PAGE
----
The agency expects the budget deficit to reach 7% of GDP until 2024
Standard & Poor’s, in its quarterly report on banks and companies in the Middle East, said that the creditworthiness of Egyptian banks is closely related to the merit of the Egyptian government, as banks invest heavily in government securities.
She explained that during the past years, banks’ investments in treasury bills and bonds supported the profitability of Egyptian banks, and allowed them to employ their surplus liquidity, which led to an increase in the correlation between the banks’ ratings and the state’s rating.
The exposure to sovereign debt represented 34% of the total assets of the banking sector in March 2021, and although Standard & Poor’s believes that banks will expand more in lending to customers during the coming period, but it is still likely that treasury bills and bonds will constitute a larger proportion ranging between 30 and 35% of banks’ assets. by the end of next June.
She pointed out that the impact of the epidemic on economic growth will be less severe than in other countries, despite the slowdown in growth during the last fiscal year, but Egypt did not witness a downturn in the Gregorian year 2020, but rather recorded a real growth in GDP of 1.5% thanks to the relatively limited closure measures, Increased healthcare capacity, higher remittances.
The agency suggested that the non-performing loans would rise to between 6 and 6.5% of the total loans by the end of June 2022, compared to about 3.5% currently, with the emergence of the Corona’s repercussions more clearly on the tourism sector and small and medium-sized companies, but it believes that the banks’ allocations and their income before allocations are more than enough to cover That increase, and expected credit losses to range between 150 and 200 basis points during 2021 and 2022.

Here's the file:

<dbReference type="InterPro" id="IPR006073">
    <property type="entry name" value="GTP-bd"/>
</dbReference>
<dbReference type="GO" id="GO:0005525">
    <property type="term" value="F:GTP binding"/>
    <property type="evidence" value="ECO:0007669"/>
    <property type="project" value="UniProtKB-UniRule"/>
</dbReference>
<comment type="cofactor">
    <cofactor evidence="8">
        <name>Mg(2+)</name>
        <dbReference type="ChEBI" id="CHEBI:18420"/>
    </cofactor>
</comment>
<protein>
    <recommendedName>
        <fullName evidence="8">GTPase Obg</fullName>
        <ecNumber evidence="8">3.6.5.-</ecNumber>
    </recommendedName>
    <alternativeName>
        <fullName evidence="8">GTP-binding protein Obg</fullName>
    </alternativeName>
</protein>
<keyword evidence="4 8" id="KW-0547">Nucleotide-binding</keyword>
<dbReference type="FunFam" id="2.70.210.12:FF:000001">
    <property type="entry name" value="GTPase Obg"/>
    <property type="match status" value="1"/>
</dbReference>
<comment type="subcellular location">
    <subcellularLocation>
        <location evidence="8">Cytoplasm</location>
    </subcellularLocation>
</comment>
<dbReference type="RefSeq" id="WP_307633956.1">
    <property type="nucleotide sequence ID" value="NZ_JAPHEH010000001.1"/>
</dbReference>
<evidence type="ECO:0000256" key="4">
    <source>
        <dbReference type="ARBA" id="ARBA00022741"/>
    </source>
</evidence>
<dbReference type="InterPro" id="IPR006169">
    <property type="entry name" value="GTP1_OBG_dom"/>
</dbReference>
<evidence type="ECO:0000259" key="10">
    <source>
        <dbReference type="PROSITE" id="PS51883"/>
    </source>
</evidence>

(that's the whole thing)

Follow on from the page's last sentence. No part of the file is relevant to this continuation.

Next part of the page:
It expected the liquidity of Egyptian banks to remain strong, due to the low rates of loan utilization to customer deposits, which are growing very quickly. Despite global uncertainty, deposits grew by 20% during the last fiscal year.
On the level of the local economy, the agency said that although Egypt succeeded in avoiding the economic downturn, despite what the tourism sector, which represents 12% of the GDP in 2019, received a strong shock, but it was compensated by the greater growth in other sectors led by private and government consumption, and the rise in remittances that represent 8.2% of GDP, surprisingly, 10.5% during 2020, compared to a decline of 1.6% in low- and middle-income countries.
However, Standard & Poor’s reported that with low vaccination rates, Egypt’s economic prospects are still marked by great uncertainty.
It expected the budget deficit in Egypt to record an average of 7% of the GDP during the period from 2021 and 2024, supported by the decline in interest payments accompanied by revenue growth.
The agency said that the maturities of the short-term external debts of the Egyptian government and the Central Bank are large, amounting to about 21 billion dollars during 2021, however, approximately 70% of it is owed by the Central Bank, most of which are debts that include Gulf deposits that are likely to be made. Deported by the United Arab Emirates, Saudi Arabia and Kuwait.
The article Standard & Poor’s: Egyptian banks tend to increase their loans at the expense of government papers was written in Al Borsa newspaper.